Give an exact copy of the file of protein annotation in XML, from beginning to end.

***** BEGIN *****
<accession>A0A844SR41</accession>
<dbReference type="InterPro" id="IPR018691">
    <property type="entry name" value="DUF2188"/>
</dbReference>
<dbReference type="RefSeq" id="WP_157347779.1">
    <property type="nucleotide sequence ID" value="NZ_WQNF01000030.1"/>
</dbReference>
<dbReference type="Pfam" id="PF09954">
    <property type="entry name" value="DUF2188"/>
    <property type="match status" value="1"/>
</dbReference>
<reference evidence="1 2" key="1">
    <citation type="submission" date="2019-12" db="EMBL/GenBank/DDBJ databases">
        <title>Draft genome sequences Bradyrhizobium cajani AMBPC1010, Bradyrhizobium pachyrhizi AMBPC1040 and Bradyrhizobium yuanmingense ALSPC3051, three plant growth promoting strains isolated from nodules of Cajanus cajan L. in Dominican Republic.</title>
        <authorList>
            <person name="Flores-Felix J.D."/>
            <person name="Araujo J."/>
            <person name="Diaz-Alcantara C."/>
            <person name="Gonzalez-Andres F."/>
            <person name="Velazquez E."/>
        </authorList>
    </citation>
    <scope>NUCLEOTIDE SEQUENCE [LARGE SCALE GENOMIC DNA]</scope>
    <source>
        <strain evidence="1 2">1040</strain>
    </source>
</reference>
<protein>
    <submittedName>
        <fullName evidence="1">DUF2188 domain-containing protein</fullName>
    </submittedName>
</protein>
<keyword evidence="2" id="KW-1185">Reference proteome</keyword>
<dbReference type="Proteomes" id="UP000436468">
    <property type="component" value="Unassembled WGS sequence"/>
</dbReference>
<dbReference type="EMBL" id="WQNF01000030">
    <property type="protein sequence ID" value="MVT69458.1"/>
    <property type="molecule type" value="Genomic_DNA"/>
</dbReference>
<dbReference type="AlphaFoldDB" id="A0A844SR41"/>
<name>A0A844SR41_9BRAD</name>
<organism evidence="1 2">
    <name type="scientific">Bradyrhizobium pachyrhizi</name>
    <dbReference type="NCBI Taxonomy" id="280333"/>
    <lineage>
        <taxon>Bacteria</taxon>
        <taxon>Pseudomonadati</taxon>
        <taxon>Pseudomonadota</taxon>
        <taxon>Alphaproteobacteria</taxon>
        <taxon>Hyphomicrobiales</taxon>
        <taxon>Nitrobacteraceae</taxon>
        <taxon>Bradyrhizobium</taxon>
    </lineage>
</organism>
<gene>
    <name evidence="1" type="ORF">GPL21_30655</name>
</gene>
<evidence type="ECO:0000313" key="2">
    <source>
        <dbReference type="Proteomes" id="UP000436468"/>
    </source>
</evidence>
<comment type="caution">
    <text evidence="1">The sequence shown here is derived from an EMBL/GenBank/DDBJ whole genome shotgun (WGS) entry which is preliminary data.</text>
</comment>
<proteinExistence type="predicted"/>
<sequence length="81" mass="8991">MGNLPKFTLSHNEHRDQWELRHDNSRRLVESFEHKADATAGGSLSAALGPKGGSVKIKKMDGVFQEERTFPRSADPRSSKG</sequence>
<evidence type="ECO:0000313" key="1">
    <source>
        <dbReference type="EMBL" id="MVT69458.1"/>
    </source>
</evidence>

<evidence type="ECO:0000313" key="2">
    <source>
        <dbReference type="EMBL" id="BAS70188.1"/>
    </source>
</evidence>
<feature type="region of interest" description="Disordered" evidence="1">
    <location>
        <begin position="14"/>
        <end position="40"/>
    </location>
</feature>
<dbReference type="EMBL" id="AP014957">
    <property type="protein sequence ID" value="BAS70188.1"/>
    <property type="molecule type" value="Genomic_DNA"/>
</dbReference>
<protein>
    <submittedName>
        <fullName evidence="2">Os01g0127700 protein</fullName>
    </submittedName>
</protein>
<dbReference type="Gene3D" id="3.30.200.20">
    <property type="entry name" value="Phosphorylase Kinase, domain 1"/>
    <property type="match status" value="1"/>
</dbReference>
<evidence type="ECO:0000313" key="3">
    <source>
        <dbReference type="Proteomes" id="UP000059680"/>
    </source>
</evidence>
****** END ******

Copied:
<accession>A0A844SR41</accession>
<dbReference type="InterPro" id="IPR018691">
    <property type="entry name" value="DUF2188"/>
</dbReference>
<dbReference type="RefSeq" id="WP_157347779.1">
    <property type="nucleotide sequence ID" value="NZ_WQNF01000030.1"/>
</dbReference>
<dbReference type="Pfam" id="PF09954">
    <property type="entry name" value="DUF2188"/>
    <property type="match status" value="1"/>
</dbReference>
<reference evidence="1 2" key="1">
    <citation type="submission" date="2019-12" db="EMBL/GenBank/DDBJ databases">
        <title>Draft genome sequences Bradyrhizobium cajani AMBPC1010, Bradyrhizobium pachyrhizi AMBPC1040 and Bradyrhizobium yuanmingense ALSPC3051, three plant growth promoting strains isolated from nodules of Cajanus cajan L. in Dominican Republic.</title>
        <authorList>
            <person name="Flores-Felix J.D."/>
            <person name="Araujo J."/>
            <person name="Diaz-Alcantara C."/>
            <person name="Gonzalez-Andres F."/>
            <person name="Velazquez E."/>
        </authorList>
    </citation>
    <scope>NUCLEOTIDE SEQUENCE [LARGE SCALE GENOMIC DNA]</scope>
    <source>
        <strain evidence="1 2">1040</strain>
    </source>
</reference>
<protein>
    <submittedName>
        <fullName evidence="1">DUF2188 domain-containing protein</fullName>
    </submittedName>
</protein>
<keyword evidence="2" id="KW-1185">Reference proteome</keyword>
<dbReference type="Proteomes" id="UP000436468">
    <property type="component" value="Unassembled WGS sequence"/>
</dbReference>
<dbReference type="EMBL" id="WQNF01000030">
    <property type="protein sequence ID" value="MVT69458.1"/>
    <property type="molecule type" value="Genomic_DNA"/>
</dbReference>
<dbReference type="AlphaFoldDB" id="A0A844SR41"/>
<name>A0A844SR41_9BRAD</name>
<organism evidence="1 2">
    <name type="scientific">Bradyrhizobium pachyrhizi</name>
    <dbReference type="NCBI Taxonomy" id="280333"/>
    <lineage>
        <taxon>Bacteria</taxon>
        <taxon>Pseudomonadati</taxon>
        <taxon>Pseudomonadota</taxon>
        <taxon>Alphaproteobacteria</taxon>
        <taxon>Hyphomicrobiales</taxon>
        <taxon>Nitrobacteraceae</taxon>
        <taxon>Bradyrhizobium</taxon>
    </lineage>
</organism>
<gene>
    <name evidence="1" type="ORF">GPL21_30655</name>
</gene>
<evidence type="ECO:0000313" key="2">
    <source>
        <dbReference type="Proteomes" id="UP000436468"/>
    </source>
</evidence>
<comment type="caution">
    <text evidence="1">The sequence shown here is derived from an EMBL/GenBank/DDBJ whole genome shotgun (WGS) entry which is preliminary data.</text>
</comment>
<proteinExistence type="predicted"/>
<sequence length="81" mass="8991">MGNLPKFTLSHNEHRDQWELRHDNSRRLVESFEHKADATAGGSLSAALGPKGGSVKIKKMDGVFQEERTFPRSADPRSSKG</sequence>
<evidence type="ECO:0000313" key="1">
    <source>
        <dbReference type="EMBL" id="MVT69458.1"/>
    </source>
</evidence>

<evidence type="ECO:0000313" key="2">
    <source>
        <dbReference type="EMBL" id="BAS70188.1"/>
    </source>
</evidence>
<feature type="region of interest" description="Disordered" evidence="1">
    <location>
        <begin position="14"/>
        <end position="40"/>
    </location>
</feature>
<dbReference type="EMBL" id="AP014957">
    <property type="protein sequence ID" value="BAS70188.1"/>
    <property type="molecule type" value="Genomic_DNA"/>
</dbReference>
<protein>
    <submittedName>
        <fullName evidence="2">Os01g0127700 protein</fullName>
    </submittedName>
</protein>
<dbReference type="Gene3D" id="3.30.200.20">
    <property type="entry name" value="Phosphorylase Kinase, domain 1"/>
    <property type="match status" value="1"/>
</dbReference>
<evidence type="ECO:0000313" key="3">
    <source>
        <dbReference type="Proteomes" id="UP000059680"/>
    </source>
</evidence>